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Last Updated: Thursday, 1 June 2006, 10:06 GMT 11:06 UK
Child TV and computer use warning
Children watching TV
Over 1m children in the UK are obese
Children spend two-and-a-half months on average each year staring at screens, a study says.

The British Dietetic Association poll of 3,000 school children found a fifth of their time was spent playing video games, watching TV and using computers.

It also showed many ate meals in front of the TV and skipped breakfast to watch their favourite programmes.

Experts have said increasingly inactive lifestyles are one of the main causes of obesity.

Hi-tech gadgets have such a powerful influence on youth culture today and it's shocking how long kids spend in front of a screen each day
Dr Frankie Phillips, British Dietetic Association

Over 1m children in the UK are classed as obese and, if current treads continue, one in five boys and one in three girls will be obese by 2020.

The BDA poll of school-age children showed TV was the most popular screen activity among the teenagers with two hours a day spent watching programmes and two thirds watching at least 25 minutes before they even go to school.

The screen time also included work done on school computers - a third of children spent at least an hour doing this.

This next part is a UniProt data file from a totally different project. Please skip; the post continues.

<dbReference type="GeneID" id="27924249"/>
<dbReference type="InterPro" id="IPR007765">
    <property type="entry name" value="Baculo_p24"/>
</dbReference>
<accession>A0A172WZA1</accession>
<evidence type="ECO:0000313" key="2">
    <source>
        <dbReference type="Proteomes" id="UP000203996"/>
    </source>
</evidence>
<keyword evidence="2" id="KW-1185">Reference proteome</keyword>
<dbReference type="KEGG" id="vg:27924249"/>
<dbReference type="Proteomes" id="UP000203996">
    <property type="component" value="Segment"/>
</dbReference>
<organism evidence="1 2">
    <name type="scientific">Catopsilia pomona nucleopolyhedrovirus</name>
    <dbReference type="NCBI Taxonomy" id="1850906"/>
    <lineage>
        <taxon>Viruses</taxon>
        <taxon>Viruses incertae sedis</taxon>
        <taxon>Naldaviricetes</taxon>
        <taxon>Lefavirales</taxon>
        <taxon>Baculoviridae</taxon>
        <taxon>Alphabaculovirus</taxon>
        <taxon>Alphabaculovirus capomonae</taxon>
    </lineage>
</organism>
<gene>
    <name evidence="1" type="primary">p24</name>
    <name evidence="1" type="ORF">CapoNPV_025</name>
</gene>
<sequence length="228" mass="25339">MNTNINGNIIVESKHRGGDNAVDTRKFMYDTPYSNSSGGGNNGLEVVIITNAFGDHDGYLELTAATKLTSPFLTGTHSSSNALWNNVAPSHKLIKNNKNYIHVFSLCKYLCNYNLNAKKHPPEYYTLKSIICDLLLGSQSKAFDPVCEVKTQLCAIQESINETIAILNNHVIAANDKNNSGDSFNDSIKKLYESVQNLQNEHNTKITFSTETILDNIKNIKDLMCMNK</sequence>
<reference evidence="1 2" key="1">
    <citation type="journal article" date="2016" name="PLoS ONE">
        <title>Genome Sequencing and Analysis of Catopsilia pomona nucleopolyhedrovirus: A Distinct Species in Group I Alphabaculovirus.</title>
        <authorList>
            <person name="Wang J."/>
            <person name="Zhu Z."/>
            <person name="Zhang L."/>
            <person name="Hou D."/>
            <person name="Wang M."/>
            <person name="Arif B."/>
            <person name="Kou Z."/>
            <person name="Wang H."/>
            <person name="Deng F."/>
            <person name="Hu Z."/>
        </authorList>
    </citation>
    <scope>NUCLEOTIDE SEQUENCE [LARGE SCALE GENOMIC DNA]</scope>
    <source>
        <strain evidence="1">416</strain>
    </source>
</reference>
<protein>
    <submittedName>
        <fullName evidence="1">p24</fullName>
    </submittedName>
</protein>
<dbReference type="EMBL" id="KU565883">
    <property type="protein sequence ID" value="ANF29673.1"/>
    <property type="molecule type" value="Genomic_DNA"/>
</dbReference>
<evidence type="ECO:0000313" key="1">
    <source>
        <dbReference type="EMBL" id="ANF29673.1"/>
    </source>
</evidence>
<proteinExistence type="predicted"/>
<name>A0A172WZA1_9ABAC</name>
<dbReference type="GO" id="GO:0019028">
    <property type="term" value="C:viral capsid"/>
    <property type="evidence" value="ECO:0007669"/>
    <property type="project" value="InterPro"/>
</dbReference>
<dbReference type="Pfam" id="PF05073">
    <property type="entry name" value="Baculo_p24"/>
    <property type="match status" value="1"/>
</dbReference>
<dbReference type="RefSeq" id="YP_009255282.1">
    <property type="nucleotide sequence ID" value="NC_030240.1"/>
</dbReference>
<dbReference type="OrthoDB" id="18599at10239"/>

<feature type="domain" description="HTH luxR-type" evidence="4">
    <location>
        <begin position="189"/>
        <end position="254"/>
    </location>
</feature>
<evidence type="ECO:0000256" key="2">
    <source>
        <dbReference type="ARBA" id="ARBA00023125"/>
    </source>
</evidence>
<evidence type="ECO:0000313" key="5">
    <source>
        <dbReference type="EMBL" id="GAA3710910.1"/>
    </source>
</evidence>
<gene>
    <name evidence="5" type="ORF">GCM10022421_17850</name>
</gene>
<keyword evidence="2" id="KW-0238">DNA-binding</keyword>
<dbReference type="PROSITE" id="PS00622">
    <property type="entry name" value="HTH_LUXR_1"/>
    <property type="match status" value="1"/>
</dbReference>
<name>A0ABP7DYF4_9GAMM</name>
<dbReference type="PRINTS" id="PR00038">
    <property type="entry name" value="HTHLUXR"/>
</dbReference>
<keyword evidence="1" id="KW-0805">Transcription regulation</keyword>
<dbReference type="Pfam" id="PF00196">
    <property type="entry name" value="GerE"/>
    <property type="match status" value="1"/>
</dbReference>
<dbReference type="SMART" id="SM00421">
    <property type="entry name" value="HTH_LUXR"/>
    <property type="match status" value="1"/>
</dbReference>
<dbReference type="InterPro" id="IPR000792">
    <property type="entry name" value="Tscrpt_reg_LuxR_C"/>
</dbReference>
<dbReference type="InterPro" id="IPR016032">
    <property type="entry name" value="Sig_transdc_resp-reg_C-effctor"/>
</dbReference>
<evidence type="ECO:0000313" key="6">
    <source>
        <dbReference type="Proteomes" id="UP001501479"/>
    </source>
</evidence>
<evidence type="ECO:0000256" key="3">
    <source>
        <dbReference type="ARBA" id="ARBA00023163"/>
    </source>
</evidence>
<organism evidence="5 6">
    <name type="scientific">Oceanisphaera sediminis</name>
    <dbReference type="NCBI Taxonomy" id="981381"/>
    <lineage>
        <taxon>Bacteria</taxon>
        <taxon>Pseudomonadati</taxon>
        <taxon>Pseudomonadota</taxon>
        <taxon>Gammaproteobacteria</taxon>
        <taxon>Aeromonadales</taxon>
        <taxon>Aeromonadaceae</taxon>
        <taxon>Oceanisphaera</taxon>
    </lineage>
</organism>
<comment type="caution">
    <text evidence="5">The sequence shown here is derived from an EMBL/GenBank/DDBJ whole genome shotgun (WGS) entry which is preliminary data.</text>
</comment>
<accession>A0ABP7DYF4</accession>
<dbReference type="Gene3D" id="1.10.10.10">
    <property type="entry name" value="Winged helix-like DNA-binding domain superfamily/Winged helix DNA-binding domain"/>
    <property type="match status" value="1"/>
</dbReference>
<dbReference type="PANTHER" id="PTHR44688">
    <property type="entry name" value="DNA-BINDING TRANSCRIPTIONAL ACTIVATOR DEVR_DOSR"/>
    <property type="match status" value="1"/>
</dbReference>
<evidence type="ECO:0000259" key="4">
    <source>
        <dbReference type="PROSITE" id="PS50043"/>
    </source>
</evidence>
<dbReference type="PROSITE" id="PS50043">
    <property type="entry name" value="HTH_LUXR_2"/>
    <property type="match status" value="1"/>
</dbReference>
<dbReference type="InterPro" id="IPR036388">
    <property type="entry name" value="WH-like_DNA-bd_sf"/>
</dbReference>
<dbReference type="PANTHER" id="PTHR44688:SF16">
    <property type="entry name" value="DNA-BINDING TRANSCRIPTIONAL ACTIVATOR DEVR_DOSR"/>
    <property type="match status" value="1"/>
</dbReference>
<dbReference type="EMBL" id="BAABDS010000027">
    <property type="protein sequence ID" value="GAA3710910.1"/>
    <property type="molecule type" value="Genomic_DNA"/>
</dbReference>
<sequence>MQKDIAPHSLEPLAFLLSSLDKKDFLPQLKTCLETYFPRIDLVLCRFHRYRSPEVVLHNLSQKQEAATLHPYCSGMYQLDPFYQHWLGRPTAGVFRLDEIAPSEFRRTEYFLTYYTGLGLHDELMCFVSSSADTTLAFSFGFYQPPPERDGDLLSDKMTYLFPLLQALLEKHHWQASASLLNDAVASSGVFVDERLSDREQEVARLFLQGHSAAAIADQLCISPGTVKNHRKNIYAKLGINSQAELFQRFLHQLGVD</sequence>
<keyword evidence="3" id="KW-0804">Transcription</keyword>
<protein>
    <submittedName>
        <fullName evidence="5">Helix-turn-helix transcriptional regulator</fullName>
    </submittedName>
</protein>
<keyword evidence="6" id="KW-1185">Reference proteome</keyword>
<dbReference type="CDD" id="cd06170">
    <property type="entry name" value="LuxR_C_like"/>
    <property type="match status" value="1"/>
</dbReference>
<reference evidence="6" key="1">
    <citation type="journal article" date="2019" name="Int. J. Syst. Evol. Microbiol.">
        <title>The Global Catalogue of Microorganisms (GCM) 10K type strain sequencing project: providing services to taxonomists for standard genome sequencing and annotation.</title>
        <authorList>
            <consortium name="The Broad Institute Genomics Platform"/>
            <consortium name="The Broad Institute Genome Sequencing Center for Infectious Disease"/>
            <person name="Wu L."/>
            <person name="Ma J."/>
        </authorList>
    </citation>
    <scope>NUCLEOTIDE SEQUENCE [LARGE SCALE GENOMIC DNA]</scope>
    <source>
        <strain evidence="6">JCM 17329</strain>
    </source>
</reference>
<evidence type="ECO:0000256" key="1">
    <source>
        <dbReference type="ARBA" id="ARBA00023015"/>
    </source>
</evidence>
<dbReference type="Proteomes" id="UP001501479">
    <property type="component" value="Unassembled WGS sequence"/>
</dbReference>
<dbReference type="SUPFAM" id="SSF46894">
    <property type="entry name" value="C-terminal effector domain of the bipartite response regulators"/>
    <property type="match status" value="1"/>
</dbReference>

The survey also revealed that, instead of riding a bike to school, most children go on a bus or coach.

The survey showed dietary habits needed to improve as well.

Meals

More than a third of British teens eat their evening meal on their laps in front of the TV.

One in five skips breakfast - and almost 10% of those do so because they prefer to lie in bed.

Dr Frankie Phillips, registered dietician and BDA spokesperson, said: "Hi-tech gadgets have such a powerful influence on youth culture today and it's shocking how long kids spend in front of a screen each day.

"There are so many demands on the time and energies that teenagers have, with school and college work, part-time jobs and socialising.

"It has also amazed us that there is no real help or guidance provided for teens - they really are a forgotten generation."

She said the situation needed to change quickly.

"It doesn't have to be hard to get into healthy habits at all. The main key is just to move more to burn off the energy we're eating.

"Coupled with making time for regular meals, especially breakfast, reducing high-calorie foods and drinks and super-sizing fruit and vegetable portions, everyone can aim for a healthier size."

Dr Ian Campbell, medical director of Weight Concern, said the findings were "worrying, but not surprising".

"It is clear that computers and TV are very engaging and the challenge is to make physical activity engaging.

"It should not be a chore. Schools and parents need to encourage children to be more active"




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